Russell Read does not regret pushing Calpers, the biggest U.S. public pension fund, into investment frontiers that consultants avoid -- and he sees the public pension funds at a crossroads on what to do next.

The former chief investment officer of Calpers, the California Public Employees' Retirement System, took the fund into commodities, infrastructure and emerging markets, and raised its private equity exposure.

Critics called it a risky strategy whose failure was borne out by a $100 billion drop in the fund.

There is this fork in the road right now, said Read in a telephone interview with Reuters on Friday, outlining a conflict over strategy for pension funds.

There is really a disconnect between most investors and some important consultants, said Read, who now heads green technology investor C Change Investments.

Calpers' appetite for risk has come under scrutiny during the meltdown in financial markets. From a high of $260 billion in October 2007, the value of the fund's portfolio tumbled to $160 billion a year and a half later. It has since recovered to about $200 billion, which Read saw as a sign of resilience.

Internationalization of the fund cut its risk through diversification, while Calpers consultants Wilshire Associates, and its Managing Director Michael Schlachter in particular, saw U.S. bonds and equities as the low-risk way, Read said.

Their view is that the component of risk increased. From my standpoint, it decreased and with better opportunities, said Read, calling it an honest disagreement.

The consultant community is definitely -- particularly Wilshire, you heard it with Michael -- it definitely, instinctively looks at a U.S.-centric stocks and bonds portfolio as a low-risk portfolio. Most investors in contrast look at that as a concentrated risk portfolio, he added.

A number of pension industry executives, including former California State Teachers' Retirement System Chief Investment Officer Thomas Flanigan, also have said Calpers could have avoided substantial losses by focusing on fixed income.

Read said a sharp retrenchment into fixed income would have been a difficult move for such a big fund to make fast.

Calpers spokeswoman Pat Macht by email downplayed any difference of opinion about Read's plans.

The Board considered it thoughtfully and came up with a solution that made the most sense that Russell and Wilshire were in agreement with -- not to make a giant reallocation, so they made a small incremental change with inflation linked and absolute return strategies as well as in emerging market stocks, she wrote. Wilshire supported that statement.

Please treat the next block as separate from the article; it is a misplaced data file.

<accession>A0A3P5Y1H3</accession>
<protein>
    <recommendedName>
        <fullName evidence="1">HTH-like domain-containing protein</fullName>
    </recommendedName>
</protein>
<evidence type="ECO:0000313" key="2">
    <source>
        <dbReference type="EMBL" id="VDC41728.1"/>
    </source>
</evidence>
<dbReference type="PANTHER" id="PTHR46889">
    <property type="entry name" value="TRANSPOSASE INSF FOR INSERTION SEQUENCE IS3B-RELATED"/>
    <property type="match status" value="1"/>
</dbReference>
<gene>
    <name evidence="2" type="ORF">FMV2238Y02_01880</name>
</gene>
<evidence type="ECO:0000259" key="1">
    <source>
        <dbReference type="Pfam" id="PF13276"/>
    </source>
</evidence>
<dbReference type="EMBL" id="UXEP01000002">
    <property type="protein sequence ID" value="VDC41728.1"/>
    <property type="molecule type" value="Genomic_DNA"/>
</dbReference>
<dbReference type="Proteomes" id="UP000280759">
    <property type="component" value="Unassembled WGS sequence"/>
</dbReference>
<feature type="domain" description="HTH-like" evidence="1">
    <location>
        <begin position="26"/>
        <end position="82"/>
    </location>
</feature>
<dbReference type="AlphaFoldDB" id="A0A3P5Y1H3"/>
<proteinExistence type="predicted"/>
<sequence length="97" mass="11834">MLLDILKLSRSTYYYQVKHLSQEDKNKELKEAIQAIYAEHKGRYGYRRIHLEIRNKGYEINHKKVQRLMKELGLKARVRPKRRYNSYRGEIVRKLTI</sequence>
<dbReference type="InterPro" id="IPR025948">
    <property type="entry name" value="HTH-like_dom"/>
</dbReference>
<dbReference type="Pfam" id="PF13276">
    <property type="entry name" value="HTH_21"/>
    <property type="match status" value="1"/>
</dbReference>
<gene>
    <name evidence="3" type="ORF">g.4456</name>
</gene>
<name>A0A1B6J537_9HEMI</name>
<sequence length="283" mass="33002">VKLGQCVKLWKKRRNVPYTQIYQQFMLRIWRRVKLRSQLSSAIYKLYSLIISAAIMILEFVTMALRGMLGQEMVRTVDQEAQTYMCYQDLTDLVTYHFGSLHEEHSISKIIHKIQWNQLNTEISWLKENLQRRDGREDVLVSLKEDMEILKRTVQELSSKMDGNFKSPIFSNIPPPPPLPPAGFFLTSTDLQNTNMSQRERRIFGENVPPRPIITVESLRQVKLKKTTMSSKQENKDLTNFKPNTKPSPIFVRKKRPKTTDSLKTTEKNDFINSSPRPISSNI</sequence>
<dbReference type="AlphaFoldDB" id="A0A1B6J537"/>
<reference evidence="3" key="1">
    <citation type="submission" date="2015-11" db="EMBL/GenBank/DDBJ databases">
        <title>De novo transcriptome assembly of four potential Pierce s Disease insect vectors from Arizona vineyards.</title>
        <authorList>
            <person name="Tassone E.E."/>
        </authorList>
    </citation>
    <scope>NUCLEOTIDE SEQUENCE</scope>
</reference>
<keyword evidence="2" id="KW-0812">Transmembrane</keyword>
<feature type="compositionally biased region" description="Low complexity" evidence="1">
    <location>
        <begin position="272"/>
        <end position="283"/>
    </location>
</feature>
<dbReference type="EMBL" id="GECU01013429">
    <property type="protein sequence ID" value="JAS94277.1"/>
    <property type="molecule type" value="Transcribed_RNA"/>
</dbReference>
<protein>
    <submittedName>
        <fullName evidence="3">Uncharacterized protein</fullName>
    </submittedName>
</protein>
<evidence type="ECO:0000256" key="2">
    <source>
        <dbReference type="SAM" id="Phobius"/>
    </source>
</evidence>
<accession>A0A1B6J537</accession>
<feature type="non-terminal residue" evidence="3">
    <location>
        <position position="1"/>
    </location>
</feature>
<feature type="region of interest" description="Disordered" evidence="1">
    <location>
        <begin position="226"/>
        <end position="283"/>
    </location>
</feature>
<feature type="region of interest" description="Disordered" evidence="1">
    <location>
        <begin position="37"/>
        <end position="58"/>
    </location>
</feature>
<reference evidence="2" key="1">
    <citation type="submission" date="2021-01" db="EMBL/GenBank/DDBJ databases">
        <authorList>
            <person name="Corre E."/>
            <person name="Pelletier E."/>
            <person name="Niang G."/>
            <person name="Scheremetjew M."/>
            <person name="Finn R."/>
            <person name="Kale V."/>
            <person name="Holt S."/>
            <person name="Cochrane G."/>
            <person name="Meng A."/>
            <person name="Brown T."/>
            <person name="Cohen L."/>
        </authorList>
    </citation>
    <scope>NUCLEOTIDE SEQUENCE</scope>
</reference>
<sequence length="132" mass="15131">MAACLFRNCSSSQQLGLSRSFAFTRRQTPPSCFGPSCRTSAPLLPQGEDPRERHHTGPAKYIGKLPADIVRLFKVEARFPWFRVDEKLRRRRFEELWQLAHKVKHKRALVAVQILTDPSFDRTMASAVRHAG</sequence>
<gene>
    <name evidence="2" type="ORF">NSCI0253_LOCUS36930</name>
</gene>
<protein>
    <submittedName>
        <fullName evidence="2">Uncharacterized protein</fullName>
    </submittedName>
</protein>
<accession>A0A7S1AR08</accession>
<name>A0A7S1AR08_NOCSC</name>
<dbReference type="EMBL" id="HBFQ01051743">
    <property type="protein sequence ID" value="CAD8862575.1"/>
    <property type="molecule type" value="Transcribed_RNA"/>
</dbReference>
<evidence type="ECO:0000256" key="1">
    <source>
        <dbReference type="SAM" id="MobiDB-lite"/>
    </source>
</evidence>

Calpers in a statement also disputed that Wilshire had warned against Read's plan to increase allocation of private equity, saying there were disagreements on other asset classes but not private equity.


Read said his goal as Calpers' top money man between 2006 and 2008 was to make the fund's portfolio less U.S.-centric overall and to reduce its concentration in U.S. stocks and bonds specifically.

Doing so meant moving into new markets, including land for residential real estate and collateralized debt obligations.

Read won over the Calpers board with his view that emerging markets hungry for energy and materials would take an increasing share of world commerce, which the fund could ride both by investing in commodities, which would also hedge against inflation, and by buying stocks in distant bourses.

By diversifying away from plain vanilla investments in the United States, Calpers would reduce the effects of shocks to its overall portfolio and, equally important, get in early in emerging investments areas, Read said.

Despite the massive drop in value to early this year, Read praised Calpers' risk management system.

We used what we believed were the finest resources available including some terrific external vendor packages, Read said.

It gave us a very good idea of what idea our risks were, particularly with publicly traded securities. It led us to a firm belief that diversification, particularly away from publicly traded stocks, matter of fact from U.S. stocks, was in both the risk interest and the opportunity interest of the fund.

But the effort was not bullet-proof, Read said, especially in regards to the liquidity crisis which froze markets.

It really was one of the ironies, because on the one hand we were early identifying liquidity as a risk factor, and unfortunately that didn't lead to us being able to assess properly all the liquidity limits that we faced, Read said.

Read left Calpers in mid-2008 ahead of an epic liquidity crisis and the greatest challenge to financial markets since the Great Depression.

I do wish I had been there to help steward the fund during a perilous period which I did not anticipate, Read said. My only regret is not having been there during a time of crisis.

Many say Calpers should rebuild its portfolio with fixed income or traditionally conservative investments, but earlier this year the fund increased its allocation to private equity and venture capital to 14 percent of assets from 10 percent.

Read endorsed the move.

The worst thing to do would have been to have retrenched to a U.S. stock and bond portfolio that characterized our types of plans more than two decades ago, he said.

He still owns a 600-acre forest in Maine, groomed with a pre-colonial mix of trees, which to some symbolized his move into new investments when he took the Calpers job.

This is intended to be extremely valuable, harvestable timber, he said, arguing that he followed his own advice.